Just a few months after his election, Pope Francis uttered a sentence that sent shockwaves through the global Catholic Church.
Who am I to judge?
During a routine press conference onboard the papal airplane in July 2013, a reporter asked for the pope's thoughts on gay priests working at the Vatican.
“If someone is gay and he searches for the Lord and has good will, who am I to judge?” Francis responded.
Those five words -- "Who am I to judge?" -- subsequently became one of Francis' most powerful and hotly debated statements.
Francis revisits that famous exchange in a new book titled The Name of God is Mercy, according to The National Catholic Reporter, which viewed an advance copy of the text. Scheduled for release on Tuesday, the book contains a series of conversations that the Pope had with Vatican journalist Andrea Tornielli.
At one point in the book, which outlines Francis' thoughts on the importance of mercy, Tornielli brought up the pope's famous quote.
Francis explained that the quote simply paraphrased centuries-old doctrine of the Catholic Church, which teaches that while homosexual acts are "intrinsically disordered," lesbian and gay people should be "accepted with respect, compassion, and sensitivity."
He emphasized that sexual orientation is just one aspect of a person's life.
"Before all else comes the individual person, in his wholeness and dignity," he wrote in the book. "And people should not be defined only by their sexual tendencies: let us not forget that God loves all his creatures and we are destined to receive his infinite love."
Pope Francis' willingness to talk about and even meet with members of the LGBT community has been seen as part of a shift in tone for the Catholic Church -- away from the language of the culture wars and towards becoming a church full of mercy for the poor and marginalized.
But Francis' description of how his flock should behave towards their lesbian and gay friends left some LGBT Catholics wanting more.
When Tornielli asked about how Pope Francis would approach a gay Catholic who would like to come to confession, Francis said: "I prefer that homosexuals come to confession, that they stay close to the Lord, and that we pray all together. You can advise them to pray, show goodwill, show them the way, and accompany them along it."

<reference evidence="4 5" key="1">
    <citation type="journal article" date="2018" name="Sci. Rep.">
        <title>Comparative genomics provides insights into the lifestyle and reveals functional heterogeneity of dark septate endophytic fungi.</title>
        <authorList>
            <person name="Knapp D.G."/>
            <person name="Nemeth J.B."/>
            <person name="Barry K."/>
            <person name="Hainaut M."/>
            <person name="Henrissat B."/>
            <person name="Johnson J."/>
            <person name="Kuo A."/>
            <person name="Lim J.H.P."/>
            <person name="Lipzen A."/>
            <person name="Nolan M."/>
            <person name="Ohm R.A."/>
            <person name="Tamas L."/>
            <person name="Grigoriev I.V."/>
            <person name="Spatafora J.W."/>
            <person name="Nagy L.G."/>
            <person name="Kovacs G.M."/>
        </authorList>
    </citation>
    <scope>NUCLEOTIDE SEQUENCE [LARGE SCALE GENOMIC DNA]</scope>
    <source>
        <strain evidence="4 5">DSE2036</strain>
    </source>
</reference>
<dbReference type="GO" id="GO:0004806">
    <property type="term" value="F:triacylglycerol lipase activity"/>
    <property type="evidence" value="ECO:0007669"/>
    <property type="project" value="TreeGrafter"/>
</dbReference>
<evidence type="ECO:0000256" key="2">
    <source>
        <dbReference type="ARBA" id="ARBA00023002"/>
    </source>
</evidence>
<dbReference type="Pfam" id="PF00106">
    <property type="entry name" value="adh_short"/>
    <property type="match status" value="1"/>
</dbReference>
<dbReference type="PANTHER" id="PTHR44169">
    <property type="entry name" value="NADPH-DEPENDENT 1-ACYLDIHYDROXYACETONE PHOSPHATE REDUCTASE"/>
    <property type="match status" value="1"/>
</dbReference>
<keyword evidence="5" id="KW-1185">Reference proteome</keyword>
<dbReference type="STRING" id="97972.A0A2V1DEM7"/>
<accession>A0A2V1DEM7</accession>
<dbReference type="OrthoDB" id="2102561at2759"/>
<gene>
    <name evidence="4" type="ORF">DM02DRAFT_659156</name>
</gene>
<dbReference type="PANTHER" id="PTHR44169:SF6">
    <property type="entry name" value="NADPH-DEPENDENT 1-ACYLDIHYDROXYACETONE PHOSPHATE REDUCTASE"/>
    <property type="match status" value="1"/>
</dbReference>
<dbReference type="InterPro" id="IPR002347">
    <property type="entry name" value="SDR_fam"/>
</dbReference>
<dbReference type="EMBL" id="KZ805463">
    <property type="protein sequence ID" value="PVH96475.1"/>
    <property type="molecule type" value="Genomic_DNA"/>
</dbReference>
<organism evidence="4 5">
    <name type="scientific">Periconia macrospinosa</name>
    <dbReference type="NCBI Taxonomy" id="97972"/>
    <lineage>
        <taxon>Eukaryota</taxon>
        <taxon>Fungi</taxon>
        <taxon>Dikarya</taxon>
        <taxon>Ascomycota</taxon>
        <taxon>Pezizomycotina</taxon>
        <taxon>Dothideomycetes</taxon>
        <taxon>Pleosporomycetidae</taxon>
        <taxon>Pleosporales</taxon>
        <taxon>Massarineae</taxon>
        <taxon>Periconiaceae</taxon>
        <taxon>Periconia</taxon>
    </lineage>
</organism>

Marianne Duddy-Burke, executive director of the LGBT Catholic advocacy group DignityUSA, said that the statement shows the Francis "still has a lot to learn about LGBT people."
"I continue to be troubled by the way Pope Francis and many other Church leaders talk about our identities as ‘darkness’ or as a cause of suffering," Duddy-Burke told The Huffington Post. "Our sexual orientation or gender identity is a blessing! It is the prejudice and discrimination we encounter that causes hardship."
Frank DeBernardo, executive director of New Ways Ministry, another group for LGBT Catholics, said that while he found the pope's statements "refreshing," he is waiting to see if his words have any effect on how Catholic pastors, school administrators, and politicians treat LGBT people around the globe.
"Changes in policy and practices are desperately needed, and statements from the pope give church leaders permission to be more bold in their ministry," DeBernardo told The Huffington Post.
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